Rugby Union

Australia may have won the Rugby Championship but every team has learnt a lesson

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The Southern Hemisphere's Rugby Championship concluded on the weekend with two shocking results after a tournament to give plenty of food for thought.

Australia have taken the title for the first time since the last run-in to a Rugby World Cup and Argentina cemented their most historic win with an impressive physical display. But what will the rest of the world take from the last four weeks?

The results mean nothing

Every team will be wanting to build momentum over the summer and the losing sides will have plenty to ponder ahead of rematches this coming weekend, but that being said; the score lines from several matches tell a different tale to the reality.


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Are Australia now the best side in the world? Are South Africa the whipping boys of the south? Are Argentina a real threat in 2015? Meaning no disrespect to the Pumas, but I think no to all the above.

The performances mean little

This was by a wide margin the most vulnerable New Zealand have looked for multiple years. They will never field a bad side but this championship was a low point for Steve Hansen's tenure.

You have to believe they will be firing on a least one more cylinder come the knockout stages of the World Cup. Although it will give the other top nations heart to see them pushed to the limit and beaten in consecutive weeks.

South Africa were arguably the better side in their first two outings despite late losses. They were fielding a very young team which seem not to know how to seal a win at test level quite yet.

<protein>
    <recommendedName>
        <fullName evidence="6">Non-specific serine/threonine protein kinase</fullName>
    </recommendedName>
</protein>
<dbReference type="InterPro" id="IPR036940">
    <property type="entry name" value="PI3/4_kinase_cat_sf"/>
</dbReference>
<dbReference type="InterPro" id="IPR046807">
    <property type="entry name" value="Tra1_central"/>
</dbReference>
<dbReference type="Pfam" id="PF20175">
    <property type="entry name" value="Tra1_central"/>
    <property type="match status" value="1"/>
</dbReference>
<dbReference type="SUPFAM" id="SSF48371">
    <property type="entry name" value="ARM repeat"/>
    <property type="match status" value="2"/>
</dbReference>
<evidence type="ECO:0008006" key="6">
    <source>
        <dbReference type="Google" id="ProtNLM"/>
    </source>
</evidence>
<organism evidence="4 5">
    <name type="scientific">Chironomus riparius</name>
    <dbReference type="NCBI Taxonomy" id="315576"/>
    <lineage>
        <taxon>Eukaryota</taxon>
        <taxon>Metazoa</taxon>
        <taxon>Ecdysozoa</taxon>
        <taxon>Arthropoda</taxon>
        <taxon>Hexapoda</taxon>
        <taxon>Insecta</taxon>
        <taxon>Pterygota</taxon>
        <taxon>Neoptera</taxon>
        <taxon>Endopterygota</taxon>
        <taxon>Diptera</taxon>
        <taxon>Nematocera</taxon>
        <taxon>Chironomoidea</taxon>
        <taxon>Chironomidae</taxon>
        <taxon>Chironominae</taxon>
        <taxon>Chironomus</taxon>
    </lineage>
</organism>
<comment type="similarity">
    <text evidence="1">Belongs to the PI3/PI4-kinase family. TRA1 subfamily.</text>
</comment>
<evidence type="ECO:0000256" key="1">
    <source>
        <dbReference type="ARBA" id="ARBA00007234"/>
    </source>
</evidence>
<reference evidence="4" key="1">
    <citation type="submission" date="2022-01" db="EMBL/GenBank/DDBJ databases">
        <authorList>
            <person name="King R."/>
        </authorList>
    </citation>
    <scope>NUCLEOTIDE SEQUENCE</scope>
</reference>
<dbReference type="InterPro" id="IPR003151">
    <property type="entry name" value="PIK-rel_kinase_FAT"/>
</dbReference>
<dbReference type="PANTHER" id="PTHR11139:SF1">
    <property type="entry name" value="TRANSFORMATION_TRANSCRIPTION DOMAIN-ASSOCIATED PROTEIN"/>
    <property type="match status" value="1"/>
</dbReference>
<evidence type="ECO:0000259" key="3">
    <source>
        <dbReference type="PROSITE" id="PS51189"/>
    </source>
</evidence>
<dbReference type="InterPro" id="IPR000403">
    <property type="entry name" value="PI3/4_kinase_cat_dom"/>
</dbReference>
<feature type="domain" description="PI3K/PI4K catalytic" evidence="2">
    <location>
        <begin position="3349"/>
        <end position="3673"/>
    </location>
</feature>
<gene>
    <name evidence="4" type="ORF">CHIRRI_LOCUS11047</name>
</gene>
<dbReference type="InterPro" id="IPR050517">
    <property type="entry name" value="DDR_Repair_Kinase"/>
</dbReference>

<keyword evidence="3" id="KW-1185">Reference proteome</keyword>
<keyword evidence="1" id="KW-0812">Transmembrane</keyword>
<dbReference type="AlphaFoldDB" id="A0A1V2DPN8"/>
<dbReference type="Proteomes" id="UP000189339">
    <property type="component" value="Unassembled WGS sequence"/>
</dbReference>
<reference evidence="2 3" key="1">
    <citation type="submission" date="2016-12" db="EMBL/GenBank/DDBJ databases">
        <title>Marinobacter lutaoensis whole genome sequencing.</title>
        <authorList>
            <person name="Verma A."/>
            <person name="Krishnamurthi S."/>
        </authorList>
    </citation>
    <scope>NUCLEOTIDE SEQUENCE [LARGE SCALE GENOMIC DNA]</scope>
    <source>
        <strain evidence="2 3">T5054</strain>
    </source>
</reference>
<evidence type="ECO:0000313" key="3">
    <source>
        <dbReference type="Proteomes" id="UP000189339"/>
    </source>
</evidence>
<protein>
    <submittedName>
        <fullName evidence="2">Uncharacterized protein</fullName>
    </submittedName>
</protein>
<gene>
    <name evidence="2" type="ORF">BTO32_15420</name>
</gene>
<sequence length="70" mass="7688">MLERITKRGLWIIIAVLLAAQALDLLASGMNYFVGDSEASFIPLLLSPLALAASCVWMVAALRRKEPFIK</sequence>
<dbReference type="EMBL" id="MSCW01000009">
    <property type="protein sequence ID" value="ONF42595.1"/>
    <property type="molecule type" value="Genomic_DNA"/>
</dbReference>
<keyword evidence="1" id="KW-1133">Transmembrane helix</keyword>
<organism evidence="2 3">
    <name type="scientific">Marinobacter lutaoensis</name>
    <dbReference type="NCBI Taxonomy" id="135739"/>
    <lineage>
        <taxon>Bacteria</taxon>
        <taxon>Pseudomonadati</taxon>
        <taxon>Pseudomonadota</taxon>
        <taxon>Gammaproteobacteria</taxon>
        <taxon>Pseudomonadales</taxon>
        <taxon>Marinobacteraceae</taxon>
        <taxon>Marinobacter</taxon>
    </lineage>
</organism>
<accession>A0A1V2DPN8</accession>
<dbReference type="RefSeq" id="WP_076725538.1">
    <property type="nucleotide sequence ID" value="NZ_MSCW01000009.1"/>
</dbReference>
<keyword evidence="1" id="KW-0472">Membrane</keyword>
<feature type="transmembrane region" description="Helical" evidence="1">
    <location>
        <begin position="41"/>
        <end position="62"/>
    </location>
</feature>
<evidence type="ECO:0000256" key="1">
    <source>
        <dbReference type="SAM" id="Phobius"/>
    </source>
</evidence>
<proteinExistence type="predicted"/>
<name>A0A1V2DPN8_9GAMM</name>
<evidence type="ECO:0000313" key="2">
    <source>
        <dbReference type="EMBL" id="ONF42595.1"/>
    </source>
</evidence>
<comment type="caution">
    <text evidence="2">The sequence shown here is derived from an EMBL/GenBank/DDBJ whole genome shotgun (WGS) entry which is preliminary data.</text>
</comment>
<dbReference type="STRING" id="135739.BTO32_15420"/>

That will be a major concern moving forward, and the capitulation against Argentina will do nothing to assuage this. But taking everything in isolation, it looked like they had the reigning World Champions' number; they just dialled it wrong. Things will be different in the Autumn.

Impressive young talent

New Zealand fielded the two form attacking threats in Super Rugby for international debuts to great effect. Unfortunately the phenomenal Waisake Naholo's injury will keep him out of the Rugby World Cup, but the sensational footwork of Nehe Millner-Skudder will provide a more than suitable replacement.

Despite a lack of experience contributing to South Africa's worst ever Rugby Championship, the individuals they have introduced to the international arena will have also put defence coaches on notice.

Lood de Jager stood out ahead of his more esteemed lock partner Eben Etzebeth showing his ball carrying threat near the line. Damian De Allende was a wrecking ball all tournament and his new centre partner/wing Jess Kriel showed that he is here to stay.

"The rest of the world now knows who Jesse Kriel is " Bob Skinstad.

Australia have no idea what their best back-line is... and it doesn't matter

With the sensible re-inclusion of Matt Giteau into the squad, the selection headaches for Michael Cheika are extensive; but probably not too troublesome. With three or four players who can all play fly-half or centre, the possible combinations are many.

All with slightly different attributes, but all such fantastic individual talents that it doesn't seem to cause too much disruption. Israel Folau at full back is the only guaranteed position, and Adam Ashley-Cooper's strike rate is making sure there is always space for him somewhere.

The gap is closing

It is harsh to compare the two tournaments given the different formats of timing and travel, but the overall standard of the Six Nations Championship was higher than their Southern contemporaries this year in my opinion.

Where the top nations in Europe displayed progress and consistency in attack and defence, the top two in the world showed cracks that have been inconceivable for the last two years. South Africa have now won only four of their last 11 matches, losing four in a row for the first time since 2010.

They have subsequently slipped to fifth in the IRB World Rankings. And any loss for New Zealand is newsworthy. Especially this loss where they weren't facing a team that was rampant from the start, like their other two losses since 2011, but simply seemed unable to reach that higher gear that takes them 14 points away in the blink of an eye.

They showed against South Africa that they still have the nous to win the close ones, but their stuttering performances will make Ireland hard to overlook as potential favourites for the big one.

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